To do this, download and run the SD Card Formatter. Select the microSD card (it should be automatically detected) under Select card, then ensure Quick format is selected.
Additionally, check the CHS format size adjustment box. When you’ve done this click Format and wait for the process to complete.
Next, run the WTWare Configurator from the Start menu, selecting the SD boot card for Raspberry Pi menu option. Ensure the correct disk letter for the SD card is selected, then click Next.
In the following screen, select the type of thin client you want your Raspberry Pi to be. Two choices are available:
Local boot: The thin client operating system files are booted from the SD card.
Network boot: This configures the SD card for network boot on the Raspberry Pi 2 and Raspberry Pi 3. There is also an option for configuring a single boot from SD card to program the Raspberry Pi 3 to subsequently boot without it.
The simplest option at this stage is to use Local boot. Once you’re more familiar with the setup, progress to Network boot.
Configure Your Thin Client’s Network Settings
Click Next to move to the Network tab and choose between a DHCP server-assigned IP address, or specifying a static IP for the Raspberry Pi. If you’re planning to use Wi-Fi, select the Work over WiFi check box.
Progress once more by clicking Next, then select the preferred configuration. The default option here is fine for the first run. Click Next again, then check the box to Save parameters into config.txt file. This means you’ll be able to edit the configuration of your thin client later. You should use this screen to set the preferred display resolution.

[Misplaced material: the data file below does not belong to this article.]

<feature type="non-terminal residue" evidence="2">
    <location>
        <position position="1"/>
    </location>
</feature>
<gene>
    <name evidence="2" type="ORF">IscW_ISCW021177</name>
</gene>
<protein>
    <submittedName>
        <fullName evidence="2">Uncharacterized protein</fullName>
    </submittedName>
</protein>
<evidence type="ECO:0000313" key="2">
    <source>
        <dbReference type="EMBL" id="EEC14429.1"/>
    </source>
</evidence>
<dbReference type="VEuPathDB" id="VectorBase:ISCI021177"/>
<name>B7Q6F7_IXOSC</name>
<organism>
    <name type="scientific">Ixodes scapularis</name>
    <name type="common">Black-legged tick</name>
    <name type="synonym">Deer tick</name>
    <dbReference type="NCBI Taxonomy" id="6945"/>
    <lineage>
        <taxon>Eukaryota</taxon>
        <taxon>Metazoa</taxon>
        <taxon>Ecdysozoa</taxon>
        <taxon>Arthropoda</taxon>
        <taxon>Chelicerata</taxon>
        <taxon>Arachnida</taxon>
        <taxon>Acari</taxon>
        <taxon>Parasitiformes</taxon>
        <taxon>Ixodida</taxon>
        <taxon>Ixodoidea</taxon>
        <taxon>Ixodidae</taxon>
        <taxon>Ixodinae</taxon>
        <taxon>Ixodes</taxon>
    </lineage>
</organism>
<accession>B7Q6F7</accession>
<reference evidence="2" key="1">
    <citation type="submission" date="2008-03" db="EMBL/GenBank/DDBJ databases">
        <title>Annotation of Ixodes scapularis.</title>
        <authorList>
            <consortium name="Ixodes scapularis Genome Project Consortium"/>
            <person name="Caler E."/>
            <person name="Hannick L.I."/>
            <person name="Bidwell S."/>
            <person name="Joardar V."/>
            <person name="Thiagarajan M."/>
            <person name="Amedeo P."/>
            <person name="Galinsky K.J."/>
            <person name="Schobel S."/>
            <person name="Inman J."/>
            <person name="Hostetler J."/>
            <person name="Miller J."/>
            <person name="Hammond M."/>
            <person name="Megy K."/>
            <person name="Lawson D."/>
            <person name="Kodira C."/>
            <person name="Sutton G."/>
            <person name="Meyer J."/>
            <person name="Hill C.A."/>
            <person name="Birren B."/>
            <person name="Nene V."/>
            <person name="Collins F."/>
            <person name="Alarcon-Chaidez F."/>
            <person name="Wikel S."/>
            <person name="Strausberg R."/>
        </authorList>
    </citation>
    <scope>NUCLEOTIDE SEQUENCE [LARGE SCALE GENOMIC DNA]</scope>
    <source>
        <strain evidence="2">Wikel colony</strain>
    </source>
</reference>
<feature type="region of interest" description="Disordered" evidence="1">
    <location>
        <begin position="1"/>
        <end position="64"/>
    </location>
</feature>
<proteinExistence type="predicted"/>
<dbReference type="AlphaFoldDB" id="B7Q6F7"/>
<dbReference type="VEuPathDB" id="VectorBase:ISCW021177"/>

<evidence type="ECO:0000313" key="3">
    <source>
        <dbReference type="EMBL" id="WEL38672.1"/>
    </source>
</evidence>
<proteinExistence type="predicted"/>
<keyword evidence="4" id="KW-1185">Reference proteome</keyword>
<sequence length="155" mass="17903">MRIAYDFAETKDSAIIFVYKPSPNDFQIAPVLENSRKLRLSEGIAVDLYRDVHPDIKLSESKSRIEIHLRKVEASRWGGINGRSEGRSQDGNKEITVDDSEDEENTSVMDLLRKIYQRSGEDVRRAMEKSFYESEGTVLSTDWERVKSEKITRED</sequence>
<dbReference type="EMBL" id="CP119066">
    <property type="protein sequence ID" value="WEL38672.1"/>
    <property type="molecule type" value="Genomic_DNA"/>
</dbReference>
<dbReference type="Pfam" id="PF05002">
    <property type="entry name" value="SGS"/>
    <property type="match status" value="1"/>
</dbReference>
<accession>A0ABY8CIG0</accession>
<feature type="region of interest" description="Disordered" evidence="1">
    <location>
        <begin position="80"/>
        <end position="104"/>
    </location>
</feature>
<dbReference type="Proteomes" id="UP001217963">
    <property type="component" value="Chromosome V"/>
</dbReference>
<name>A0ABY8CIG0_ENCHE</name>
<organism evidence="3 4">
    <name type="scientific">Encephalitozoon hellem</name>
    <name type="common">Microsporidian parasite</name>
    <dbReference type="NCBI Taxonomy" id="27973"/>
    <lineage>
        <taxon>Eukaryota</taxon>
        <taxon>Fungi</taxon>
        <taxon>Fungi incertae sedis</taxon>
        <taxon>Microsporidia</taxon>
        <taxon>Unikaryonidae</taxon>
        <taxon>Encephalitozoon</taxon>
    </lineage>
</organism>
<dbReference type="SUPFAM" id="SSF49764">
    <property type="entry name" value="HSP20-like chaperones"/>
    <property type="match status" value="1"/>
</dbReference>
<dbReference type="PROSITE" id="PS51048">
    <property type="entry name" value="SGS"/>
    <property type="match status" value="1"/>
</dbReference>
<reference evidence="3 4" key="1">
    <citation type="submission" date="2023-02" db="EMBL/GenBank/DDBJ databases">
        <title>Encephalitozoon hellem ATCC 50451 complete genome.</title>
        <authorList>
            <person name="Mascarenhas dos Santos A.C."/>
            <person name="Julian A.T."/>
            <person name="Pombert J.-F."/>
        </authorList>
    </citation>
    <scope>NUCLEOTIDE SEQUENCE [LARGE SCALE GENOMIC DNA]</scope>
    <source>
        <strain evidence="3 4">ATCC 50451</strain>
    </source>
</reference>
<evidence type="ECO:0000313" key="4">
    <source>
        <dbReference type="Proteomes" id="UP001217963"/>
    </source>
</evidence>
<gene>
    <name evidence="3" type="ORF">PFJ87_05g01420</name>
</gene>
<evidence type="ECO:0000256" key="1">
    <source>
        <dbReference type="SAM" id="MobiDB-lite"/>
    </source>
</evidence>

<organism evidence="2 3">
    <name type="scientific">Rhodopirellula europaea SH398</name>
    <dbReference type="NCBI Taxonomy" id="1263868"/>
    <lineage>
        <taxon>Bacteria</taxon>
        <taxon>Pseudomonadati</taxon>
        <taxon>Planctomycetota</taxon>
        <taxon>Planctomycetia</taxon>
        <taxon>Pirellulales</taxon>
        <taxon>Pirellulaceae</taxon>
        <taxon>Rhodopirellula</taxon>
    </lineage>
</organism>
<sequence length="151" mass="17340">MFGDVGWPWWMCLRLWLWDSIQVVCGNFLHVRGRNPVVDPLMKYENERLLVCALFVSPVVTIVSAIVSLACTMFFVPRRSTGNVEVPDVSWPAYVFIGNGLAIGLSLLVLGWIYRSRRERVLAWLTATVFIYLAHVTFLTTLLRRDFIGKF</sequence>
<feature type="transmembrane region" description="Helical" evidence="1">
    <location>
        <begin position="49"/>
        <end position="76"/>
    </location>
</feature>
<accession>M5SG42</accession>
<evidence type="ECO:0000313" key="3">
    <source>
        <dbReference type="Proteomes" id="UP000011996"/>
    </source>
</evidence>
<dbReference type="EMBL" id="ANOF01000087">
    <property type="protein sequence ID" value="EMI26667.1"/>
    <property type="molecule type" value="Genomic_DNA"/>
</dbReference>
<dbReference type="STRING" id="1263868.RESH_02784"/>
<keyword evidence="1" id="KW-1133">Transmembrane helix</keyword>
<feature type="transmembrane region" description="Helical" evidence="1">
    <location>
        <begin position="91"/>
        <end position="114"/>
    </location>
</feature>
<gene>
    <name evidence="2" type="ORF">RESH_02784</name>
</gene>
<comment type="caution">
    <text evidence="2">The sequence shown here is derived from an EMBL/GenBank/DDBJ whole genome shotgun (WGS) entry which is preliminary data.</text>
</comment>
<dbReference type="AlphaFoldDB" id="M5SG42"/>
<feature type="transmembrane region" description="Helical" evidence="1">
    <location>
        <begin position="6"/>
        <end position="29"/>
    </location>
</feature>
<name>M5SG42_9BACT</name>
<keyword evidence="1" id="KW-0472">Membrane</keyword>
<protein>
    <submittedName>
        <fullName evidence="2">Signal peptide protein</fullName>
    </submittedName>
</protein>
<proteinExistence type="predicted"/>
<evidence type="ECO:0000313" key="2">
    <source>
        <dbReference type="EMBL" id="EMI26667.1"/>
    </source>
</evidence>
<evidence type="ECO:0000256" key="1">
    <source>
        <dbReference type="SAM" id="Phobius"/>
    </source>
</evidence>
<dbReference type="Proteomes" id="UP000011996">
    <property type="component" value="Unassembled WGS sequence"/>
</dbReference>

A final click of Next will let you set a Password to enter terminal setup menu. Once this is done, click Write to commence installation.
Click Yes to agree to the warning and wait while the data is written to SD.
Configuring Your Raspberry Pi Thin Client
Once the image is written to your microSD card, it will be safe to eject the media and insert it in your powered-off Raspberry Pi. Powering up will boot the Raspberry Pi into the Terminal management screen.
Here, use the Network media option to choose between WiFi Wireless and Ethernet, then set the credentials as appropriate. You’ll need the network’s SSID and passkey.
If the Configuration files are set to be correctly received, you can move onto the Connect for configurating option. Here, set the wireless network again then confirm the configuration file is set. If not, switch back to the Configurator, select the correct terminal by MAC address (as displayed in the Terminal management screen) and click Create empty individual configuration file.
From this point, simply log into the RDP virtual desktop session and start using Windows and any installed apps on your Raspberry Pi.
Note that any existing Windows account can be signed into this way; if you use the same account currently signed into Windows, you will be logged out. If you need new accounts, create them on the Windows machine.
It’s the Best Way to Run Windows on a Raspberry Pi
Many operating systems are available for the Raspberry Pi, but Windows is not one of them. This is the best way to get current Windows functionality on your Raspberry Pi, short of connecting via VNC or RDP.
Want to get more productivity out of your Raspberry Pi, but not keen on setting it up as a thin client? It could be more productive than you think. Here’s what happened when I used a Raspberry Pi as my main PC for a week.